Planning things out
I’m the type of person who likes to plan things out. I want to know what’s going to happen and what will be required of me. If I leave for vacation, I want the plane to be on time, my luggage to arrive at my destination and my reservations to be honored. I don’t like leaving things to chance, and I’m not always as sufficiently flexible as I ought to be.
Surprises can be unsettling. They arrive when I’m unprepared. They interrupt well-laid plans and wreak havoc with schedules.
But surprises can also be delightful. They yield unforeseen joy. They bring magic into relationships and lead to spontaneous fun.
That’s the nature of surprises. You never know what to expect.
So, when I woke up on a recent Wednesday morning without a hint that the day would unfold in a surprising way, I launched into my daily routine. I drank my usual mug of coffee, enjoyed my usual piece of toast and set about doing ordinary things.
Then my phone rang. The caller ID indicated friends I had not seen in person for several years were on the line. I hesitated. Earlier this year, they had posted some pictures to social media, photographs from a family reunion attended by folks spanning multiple generations and presided over by a smiling, albeit increasingly frail, matriarch — a gracious, gentle woman who had been as close to me as a mother during my growing up years. I wasn’t sure I wanted to answer the phone. What if they were calling with sad news?
I braced myself, and, happily, my worst fears were immediately relieved. “We’re in Appomattox!” they announced.
The visit had been unplanned. As the story unfolded, I learned they had been at a conference in Pennsylvania. Instead of hurrying back to their home in Florida, they decided to take a more leisurely route. They picked up Skyline Drive in northern Virginia and continued south on the Blue Ridge Parkway. On a whim, they decided to get off and visit Appomattox Court House National Historical Park. On their way to Appomattox, they passed a sign for Farmville. As the pieces of Virginia’s geography clicked into their awareness, they reached for the phone.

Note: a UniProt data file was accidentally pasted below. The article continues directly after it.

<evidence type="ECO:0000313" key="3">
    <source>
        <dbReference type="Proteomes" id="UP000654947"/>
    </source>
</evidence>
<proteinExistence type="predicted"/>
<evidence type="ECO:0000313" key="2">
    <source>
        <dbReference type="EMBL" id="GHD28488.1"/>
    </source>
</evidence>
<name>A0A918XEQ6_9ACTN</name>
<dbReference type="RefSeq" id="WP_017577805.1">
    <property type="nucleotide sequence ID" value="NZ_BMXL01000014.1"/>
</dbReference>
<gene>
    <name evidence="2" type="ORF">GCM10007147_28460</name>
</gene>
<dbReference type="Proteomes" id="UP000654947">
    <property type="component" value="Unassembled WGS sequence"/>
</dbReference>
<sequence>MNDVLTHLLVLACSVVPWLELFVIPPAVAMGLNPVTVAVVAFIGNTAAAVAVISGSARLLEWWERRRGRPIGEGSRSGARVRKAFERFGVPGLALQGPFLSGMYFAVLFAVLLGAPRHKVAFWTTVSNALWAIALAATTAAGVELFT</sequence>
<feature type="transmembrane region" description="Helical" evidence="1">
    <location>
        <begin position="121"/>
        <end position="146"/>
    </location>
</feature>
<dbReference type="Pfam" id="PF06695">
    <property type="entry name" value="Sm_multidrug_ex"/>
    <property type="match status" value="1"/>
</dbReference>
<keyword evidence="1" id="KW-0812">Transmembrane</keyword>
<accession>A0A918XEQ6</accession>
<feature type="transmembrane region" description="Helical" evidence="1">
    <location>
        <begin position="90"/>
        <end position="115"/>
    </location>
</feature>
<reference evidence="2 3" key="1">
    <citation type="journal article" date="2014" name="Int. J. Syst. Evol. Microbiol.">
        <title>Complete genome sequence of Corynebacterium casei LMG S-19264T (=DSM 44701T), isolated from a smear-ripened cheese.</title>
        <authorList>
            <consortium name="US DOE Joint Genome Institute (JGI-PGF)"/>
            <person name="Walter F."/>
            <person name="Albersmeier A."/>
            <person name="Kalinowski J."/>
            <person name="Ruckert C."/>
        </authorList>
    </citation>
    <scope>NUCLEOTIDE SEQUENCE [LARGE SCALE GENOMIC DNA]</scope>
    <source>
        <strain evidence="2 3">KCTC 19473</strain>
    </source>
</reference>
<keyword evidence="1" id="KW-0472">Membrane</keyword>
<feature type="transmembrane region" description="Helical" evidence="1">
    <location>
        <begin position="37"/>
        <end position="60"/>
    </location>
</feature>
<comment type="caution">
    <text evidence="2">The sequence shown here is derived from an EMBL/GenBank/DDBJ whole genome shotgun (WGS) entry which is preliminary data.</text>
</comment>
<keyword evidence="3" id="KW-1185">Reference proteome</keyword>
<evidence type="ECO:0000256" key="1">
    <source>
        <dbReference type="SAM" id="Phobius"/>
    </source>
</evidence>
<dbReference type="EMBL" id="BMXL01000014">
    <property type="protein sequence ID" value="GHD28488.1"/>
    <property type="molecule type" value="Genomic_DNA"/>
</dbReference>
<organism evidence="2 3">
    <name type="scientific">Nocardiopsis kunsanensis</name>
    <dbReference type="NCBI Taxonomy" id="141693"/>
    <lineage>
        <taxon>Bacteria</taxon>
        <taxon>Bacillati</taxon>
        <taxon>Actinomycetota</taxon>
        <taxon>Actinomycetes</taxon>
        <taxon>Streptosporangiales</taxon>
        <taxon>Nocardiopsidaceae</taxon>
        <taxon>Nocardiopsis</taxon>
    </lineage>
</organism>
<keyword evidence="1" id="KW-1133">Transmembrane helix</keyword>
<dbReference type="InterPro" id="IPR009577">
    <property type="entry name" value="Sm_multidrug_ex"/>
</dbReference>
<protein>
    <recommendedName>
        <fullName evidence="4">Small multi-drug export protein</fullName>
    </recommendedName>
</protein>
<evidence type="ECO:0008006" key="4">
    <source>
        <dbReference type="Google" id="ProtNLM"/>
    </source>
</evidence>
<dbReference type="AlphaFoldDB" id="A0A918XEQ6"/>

Showing off Farmville to visitors helped me see it again through fresh eyes. Along with my guests, I was impressed with the sense of history and community conveyed by the downtown area. I became reacquainted with the inherent charm of the traditional architecture and bricked crossways. I admired the town’s picturesque storefronts and enjoyed the friendly atmosphere as passersby waved greetings. The plaza area where High Bridge Trail crosses Main Street was in full bloom, and butterflies presented themselves in abundance.
We visited High Bridge to take in the view of the Appomattox River valley. We compared notes about sunsets we’ve seen. I explained how much I liked the vernal pools that appear on the valley floor before the trees leaf out in the spring, and I described how the area looks when the trees are filled with fireflies or when they dress in splendid color for autumn.
Longwood University was also showing off its spruced-up façade, preparing to welcome dignitaries for the vice presidential debate. My friends were amazed at how a small town would have been chosen to host such an event, and it gave me a chance to talk about the role Farmville has played in other historic moments, to discuss civil rights in education, and to describe ongoing efforts toward racial reconciliation.
Once upon a time, I didn’t know about such things, and I surprised myself to discover I’ve apparently learned a lot since I first moved here. And I’m still learning.
All too quickly, the visit was over. My friends continued their journey south, and I’ve been left to reconsider my relationship with surprises. I’m not sure why my initial instinct was to fear the worst. After all, it seems life’s most significant events are often linked to surprises that pop up along the way. With practice, I hope to become the kind of person who anticipates the best.
Karen Bellenir, a Farmville resident since 2009, blogs for Pier Perspectives at PierPress.com and serves as editorial director for Wordwright LLC (www.Wordwrightllc.com). A book titled “Happy to Be Here: A Transplant Takes Root in Farmville, Virginia,” featuring a compilation of her past columns will be published in September. Her email address is email@example.com.